Posts Tagged: yellowjackets
They're here. They're there.
The Western yellowjacket (Vespula pensylvanica) likes to hang around bee hives.
If you're a beekeeper, you've probably seen them nesting in a rodent burrow or hollow log near your hives.
At the Harry H. Laidlaw Jr. Honey Bee Research Facility at the University of California, Davis, yellowjackets currently occupy two rodent holes a few feet from the hives. To mark the spot, beekeeper and research associate Elizabeth Frost placed a brick over each nest (see photo below).
The yellowjackets are not welcome.
Members of the Vespula genus are "the most abundant and troublesome wasps in California," according to scientists Jerry A. Powell and the late Charles L. Hogue in their book, California Insects, published by the University of California Press.
"The voracious workers attack everything in the vicinity, from resting insects to pieces of hamburgers on the picnic table," they noted, and "the colonies may become very large by late summer or fall."
Bee breeder-geneticist Susan Cobey, who divides her time between UC Davis and Washington State University, agrees that yellowjackets "can be a big problem. I've seen them kill hives."
Cobey says she's fighting them now in Island County, Washington. "I have only 10 colonies, but these are special--the imports (for bee research). The wasps are always hanging around the entrance harassing the bees."
"I've had to move hives at times because the invasion was decimating the bee population," she said. "They go for the thorax (meat). They especially like the drones being kicked out of the hives in the fall--big and juicy. This is an easy dinner so then they start going in the hives and taking workers."
One way to counter the yellowjacket invasions is to "reduce the size of the entrance so the bees can protect themselves." Also, beekeepers must "keep the hives strong and healthy--yellowjackets pick on the weak."
To decrease the yellowjacket population, beekeepers bait traps in the summer "as the reproductives come out," Cobey says.
Since yellowjackets are meat eaters and honey bees are not--you can use cat food with the bait.
"But the bait must be protected from other critters," Cobey cautions. "You can put in it an empty beehive with a very small entrance."
(Note: Postdoctoral scholar Erin Wilson of the Louie Yang lab, UC Davis Department of Entomology, will speak from 12:10 to 1 p.m., Wednesday, Dec. 1 in 122 Briggs on how yellowjackets are wreaking havoc in Hawaii. Listen live at http://uc-d.na4.acrobat.com/ucsn1/. The seminar later will be archived.)
Emerging from Hole
They probably annoy you when they invite themselves to your barbecue to partake of your hamburger and other protein-rich foods. They're persistent predators.
But, do you know that they often build their nests near bee hives? "It's one-stop shopping," says postdoctoral scholar Erin Wilson (right) of the Louie Yang lab, UC Davis Department of Entomology.
Yellowjackets prey on honey bees. They raid the hives (killing the adults and brood, and stealing honey) and take the food back to their young.
Wilson, who does research on the Western yellowjacket (Vespula pensylvanica), is the lead author of a research article published in the Nov. 11 edition of Ecology.
On Wednesday, Dec. 1, she'll discuss "Yellowjacket Life History Shifts Modify Invasion Impacts in Hawaiian Ecosystems" at a UC Davis Department of Entomology seminar, set from 12:10 to 1 p.m., in 122 Briggs Hall. The talk, open to the public, also will be webcast live at http://uc-d.na4.acrobat.com/ucsn1/ and then archived on the entomology website.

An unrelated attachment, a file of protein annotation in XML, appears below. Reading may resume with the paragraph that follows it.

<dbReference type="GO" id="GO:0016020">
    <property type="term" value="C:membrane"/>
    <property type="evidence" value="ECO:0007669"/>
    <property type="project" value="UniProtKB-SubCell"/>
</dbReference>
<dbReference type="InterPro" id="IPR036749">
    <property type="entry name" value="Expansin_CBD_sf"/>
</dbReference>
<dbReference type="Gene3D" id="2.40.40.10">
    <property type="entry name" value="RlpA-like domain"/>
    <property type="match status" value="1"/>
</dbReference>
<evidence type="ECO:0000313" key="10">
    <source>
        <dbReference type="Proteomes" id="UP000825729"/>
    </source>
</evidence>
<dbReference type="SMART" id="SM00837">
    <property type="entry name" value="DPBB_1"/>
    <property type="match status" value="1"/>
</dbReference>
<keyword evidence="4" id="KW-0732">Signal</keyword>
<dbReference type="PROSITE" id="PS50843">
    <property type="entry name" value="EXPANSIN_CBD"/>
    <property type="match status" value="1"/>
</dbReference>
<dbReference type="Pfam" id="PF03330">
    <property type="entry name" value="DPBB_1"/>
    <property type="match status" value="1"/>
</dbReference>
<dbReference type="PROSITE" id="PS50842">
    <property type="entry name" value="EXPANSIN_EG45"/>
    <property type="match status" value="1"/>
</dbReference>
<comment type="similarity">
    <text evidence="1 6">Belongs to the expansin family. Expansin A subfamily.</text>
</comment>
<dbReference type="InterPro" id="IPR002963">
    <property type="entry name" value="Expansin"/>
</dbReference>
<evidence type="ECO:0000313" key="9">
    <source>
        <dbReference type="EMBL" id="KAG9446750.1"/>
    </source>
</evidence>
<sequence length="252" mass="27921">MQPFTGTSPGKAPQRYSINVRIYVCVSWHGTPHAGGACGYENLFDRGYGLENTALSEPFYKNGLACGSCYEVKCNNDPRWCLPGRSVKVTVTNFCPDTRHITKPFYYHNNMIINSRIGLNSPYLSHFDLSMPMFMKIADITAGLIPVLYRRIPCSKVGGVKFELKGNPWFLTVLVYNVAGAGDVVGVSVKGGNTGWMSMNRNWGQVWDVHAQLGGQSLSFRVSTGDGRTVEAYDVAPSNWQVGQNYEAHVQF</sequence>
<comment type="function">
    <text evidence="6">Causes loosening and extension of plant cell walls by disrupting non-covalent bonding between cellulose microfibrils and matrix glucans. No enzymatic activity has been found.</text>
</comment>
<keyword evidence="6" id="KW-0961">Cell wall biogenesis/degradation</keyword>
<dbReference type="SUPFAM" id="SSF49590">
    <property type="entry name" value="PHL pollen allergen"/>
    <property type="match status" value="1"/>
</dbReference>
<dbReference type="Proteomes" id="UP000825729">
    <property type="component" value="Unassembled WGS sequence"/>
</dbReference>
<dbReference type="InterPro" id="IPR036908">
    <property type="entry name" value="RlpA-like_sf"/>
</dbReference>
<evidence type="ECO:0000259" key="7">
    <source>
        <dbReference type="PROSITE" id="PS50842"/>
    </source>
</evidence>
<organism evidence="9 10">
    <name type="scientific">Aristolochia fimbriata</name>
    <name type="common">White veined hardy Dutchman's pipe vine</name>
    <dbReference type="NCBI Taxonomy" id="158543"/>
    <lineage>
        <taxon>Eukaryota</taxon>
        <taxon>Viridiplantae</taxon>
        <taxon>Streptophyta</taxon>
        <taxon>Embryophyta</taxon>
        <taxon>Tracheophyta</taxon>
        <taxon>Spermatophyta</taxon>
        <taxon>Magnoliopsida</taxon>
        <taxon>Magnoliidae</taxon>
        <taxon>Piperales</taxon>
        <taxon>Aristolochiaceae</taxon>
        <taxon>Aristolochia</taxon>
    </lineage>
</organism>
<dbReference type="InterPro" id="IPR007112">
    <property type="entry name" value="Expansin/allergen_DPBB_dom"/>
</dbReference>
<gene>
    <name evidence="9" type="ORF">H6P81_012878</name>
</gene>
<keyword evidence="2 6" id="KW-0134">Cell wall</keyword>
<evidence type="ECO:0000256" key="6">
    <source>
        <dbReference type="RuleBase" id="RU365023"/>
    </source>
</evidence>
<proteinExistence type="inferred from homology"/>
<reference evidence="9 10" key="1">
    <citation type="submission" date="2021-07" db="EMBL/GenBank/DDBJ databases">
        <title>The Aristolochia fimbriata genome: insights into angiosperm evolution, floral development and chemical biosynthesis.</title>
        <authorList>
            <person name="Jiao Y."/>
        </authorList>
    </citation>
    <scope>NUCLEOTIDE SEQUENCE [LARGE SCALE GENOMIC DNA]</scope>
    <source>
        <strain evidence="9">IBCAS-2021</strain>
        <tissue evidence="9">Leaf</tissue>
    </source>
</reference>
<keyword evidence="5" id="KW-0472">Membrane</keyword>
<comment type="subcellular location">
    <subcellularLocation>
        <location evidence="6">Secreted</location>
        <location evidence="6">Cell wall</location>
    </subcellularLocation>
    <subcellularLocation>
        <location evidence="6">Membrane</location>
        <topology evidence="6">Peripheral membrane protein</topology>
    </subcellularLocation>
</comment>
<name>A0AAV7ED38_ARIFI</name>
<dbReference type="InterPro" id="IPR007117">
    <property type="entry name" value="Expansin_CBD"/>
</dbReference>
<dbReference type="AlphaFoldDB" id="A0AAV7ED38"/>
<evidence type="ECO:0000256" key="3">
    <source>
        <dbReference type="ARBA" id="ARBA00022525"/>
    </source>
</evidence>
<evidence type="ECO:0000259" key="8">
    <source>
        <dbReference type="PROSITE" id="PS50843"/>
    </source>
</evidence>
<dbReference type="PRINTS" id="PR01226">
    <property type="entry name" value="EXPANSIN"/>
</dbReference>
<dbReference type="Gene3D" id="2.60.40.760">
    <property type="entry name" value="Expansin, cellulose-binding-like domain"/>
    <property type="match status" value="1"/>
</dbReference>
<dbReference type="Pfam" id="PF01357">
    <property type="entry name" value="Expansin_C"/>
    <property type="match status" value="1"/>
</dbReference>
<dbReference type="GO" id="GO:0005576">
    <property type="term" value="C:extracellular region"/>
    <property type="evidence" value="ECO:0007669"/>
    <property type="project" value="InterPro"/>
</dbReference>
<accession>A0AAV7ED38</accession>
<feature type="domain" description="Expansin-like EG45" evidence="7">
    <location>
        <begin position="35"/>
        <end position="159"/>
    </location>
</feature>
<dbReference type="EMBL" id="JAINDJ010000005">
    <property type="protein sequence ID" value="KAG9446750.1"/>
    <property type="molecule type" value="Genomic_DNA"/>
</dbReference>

The Western yellowjacket is an introduced, invasive species in Hawaii. Native to the western United States, it was first discovered in Hawaii in 1977. It's like a "vaccuum cleaner," Wilson says, and is clearly a threat to native species in Hawaii.
“The introduction of non-native organisms is a leading cause of imperilment of native species,” says Wilson, who since 2004 has studied the social wasps at two sites: the Hawaii Volcanoes National Park on the island of Hawaii and the Haleakala National Park on Maui.
The yellowjacket “may seriously threaten endemic invertebrates that evolved in the absence of these social insects," she says. "Invasive predators affect native species directly and indirectly, and the magnitude of these effects is highly dependent on the history of the recipient community. Furthermore, the impact of this social wasp may be magnified by apparent shifts in colony structure in the introduced range."
Scientists have found that the incidence of perennial or overwintering colonies is higher in Hawaii than in the native range of V. pensylvanica.
Compared to annual colonies, overwintering perennial colonies can collect twice as many prey items and produce 10 times the worker force, Wilson says. Some perennial colonies were huge, the size linked to Hawaii’s mild climate and the ability of the yellowjackets to establish perennial colonies. One Maui colony included as many as 600,000 individuals.
Yes, that's 600,000 wasps! In its native range, the typical size is less than a few thousand wasps.
Check out Wilson's research article, yellowjacket photos and her website and then listen to her seminar on Dec. 1:
- Multiple Mechanisms Underlie Displacement of Solitary Hawaiian Hymenoptera by an Invasive Social Wasp (E. E. Wilson and D. A. Holway, Ecology journal)
- Photos from her research and UC San Diego news story
- Erin Wilson's website, Vespularesearch.com